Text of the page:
I really found this book to be both chilling and thrilling. It’s the story of Mr. Heming, a successful real estate agent who as a side-line of his business keeps copies of the keys from all the houses he has sold and “visits” these houses whenever he feels like. He will sometimes be in the house when the family is there, but they will be unaware of him. Mr. Heming has the ability to fade into the background and often people who meet him have no recollection of having done so.
While telling us his story, we become familiar with how Mr. Heming satisfies his curiosity about his neighbors. Not only does he cook meals in their kitchens (without their knowledge); he riffles through their bills and diaries; while snooping in their closets. In fact, there is no part of their lives that are hidden from him.
If this was all Mr. Heming did though, the book wouldn’t be nearly as unsettling as it is. Through the use of memories, we eventually get to the root of what Mr. Heming’s interference has caused in his past. I won’t give you any spoilers, but will share that not only is Mr. Heming one of the creepiest characters, he is also one scary dude. Thank goodness he’s just a character in a book. Also, thanks to Phil Hogan I won’t be giving out my house keys to anyone in the near future.
This book is a good read, and a great portrait of a chilling character. Be prepared for a psychological thrill as you follow this character’s story!
I must admit that when I first picked this book up, I wasn’t sure that I would like it. After all, this is about Mormons and I was worried that it would be like the few “Christian Fiction” books that I’ve read – they pray a few times, and then everything magically works out for the best. But this book wasn’t like that at all.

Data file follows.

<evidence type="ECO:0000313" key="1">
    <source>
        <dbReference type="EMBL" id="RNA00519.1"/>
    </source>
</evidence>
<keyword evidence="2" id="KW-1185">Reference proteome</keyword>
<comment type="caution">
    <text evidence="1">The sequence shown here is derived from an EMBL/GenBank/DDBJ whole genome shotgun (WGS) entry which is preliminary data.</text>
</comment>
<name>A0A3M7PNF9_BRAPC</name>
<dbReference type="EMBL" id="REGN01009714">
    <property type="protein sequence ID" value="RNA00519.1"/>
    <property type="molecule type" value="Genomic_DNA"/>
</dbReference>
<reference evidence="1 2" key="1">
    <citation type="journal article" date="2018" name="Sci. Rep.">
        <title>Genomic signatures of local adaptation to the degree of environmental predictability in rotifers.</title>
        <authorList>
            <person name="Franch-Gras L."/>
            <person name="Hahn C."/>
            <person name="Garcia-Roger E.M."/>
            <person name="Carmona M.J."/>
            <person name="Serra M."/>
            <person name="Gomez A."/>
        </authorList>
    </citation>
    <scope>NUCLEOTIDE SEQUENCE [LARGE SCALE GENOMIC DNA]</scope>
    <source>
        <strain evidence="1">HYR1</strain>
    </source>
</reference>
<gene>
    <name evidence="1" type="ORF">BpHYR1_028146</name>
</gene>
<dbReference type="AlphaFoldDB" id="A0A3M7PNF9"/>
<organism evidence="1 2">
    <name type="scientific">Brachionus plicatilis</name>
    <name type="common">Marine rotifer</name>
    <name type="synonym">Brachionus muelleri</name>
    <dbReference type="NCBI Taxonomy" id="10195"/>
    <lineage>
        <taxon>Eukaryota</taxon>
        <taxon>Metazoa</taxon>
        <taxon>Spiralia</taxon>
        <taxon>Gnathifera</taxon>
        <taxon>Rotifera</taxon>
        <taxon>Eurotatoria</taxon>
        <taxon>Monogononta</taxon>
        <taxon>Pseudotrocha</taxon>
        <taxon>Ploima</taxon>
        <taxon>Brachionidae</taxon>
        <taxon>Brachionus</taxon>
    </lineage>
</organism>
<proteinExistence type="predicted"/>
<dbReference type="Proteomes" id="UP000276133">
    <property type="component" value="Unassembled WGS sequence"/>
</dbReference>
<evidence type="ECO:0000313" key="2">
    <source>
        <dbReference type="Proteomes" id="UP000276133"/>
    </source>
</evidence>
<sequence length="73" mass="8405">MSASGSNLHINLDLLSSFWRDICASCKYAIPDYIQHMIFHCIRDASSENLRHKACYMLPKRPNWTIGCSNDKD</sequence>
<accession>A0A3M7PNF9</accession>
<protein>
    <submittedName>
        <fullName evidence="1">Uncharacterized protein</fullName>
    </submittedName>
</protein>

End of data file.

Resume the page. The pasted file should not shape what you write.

First of all, this book is basically a thriller with misogyny, spousal abuse, incest and possible murder all wrapped up together. I really found myself liking the main character, Linda Wallheim. She’s a stay-at-home Mormon wife; along with being the “Bishop’s Wife”. How many women are either “the spouse of” or “the mother of”? When my kids were young, I was simply known as my sons or daughters mother. No name; just their mother. This is true in social situations with my husband’s work mates. I’m just “his wife”. I seem to have lost my own name. The same happens on a routine basis to Linda. Her life revolves around her sons and her husband. So, when she questions her life choices and the teachings of the Mormon Church I understand exactly what she’s saying. In fact I’ve asked myself many of the same questions that she asks herself.
As is true of many people, I don’t really understand much of the Mormon religion, but that was never much of a problem with grasping the workings of the church since Harrison does such a good job with explaining exactly what she’s talking about. I was pleased to see how she worked the truth of misogyny and abuse into the novel. With great power, such as the power that the Mormon Church (and many of the “Born Again” varieties of Christianity) gives to the husband, there is a definite need to watch for abuse of this power, as this book points out.
So, do I recommend this book? Oh yes! There is a possible murder (or two), possible spousal abuse, and mysteries to unravel. The best part of this book as far as I was concerned, was the story of Linda Wallheim. A woman who questions her life and choices is a woman I want to know more about. And to top it off, she’s trying to solve the variety of mysteries that she encounters. A good book, and I encourage you to read it!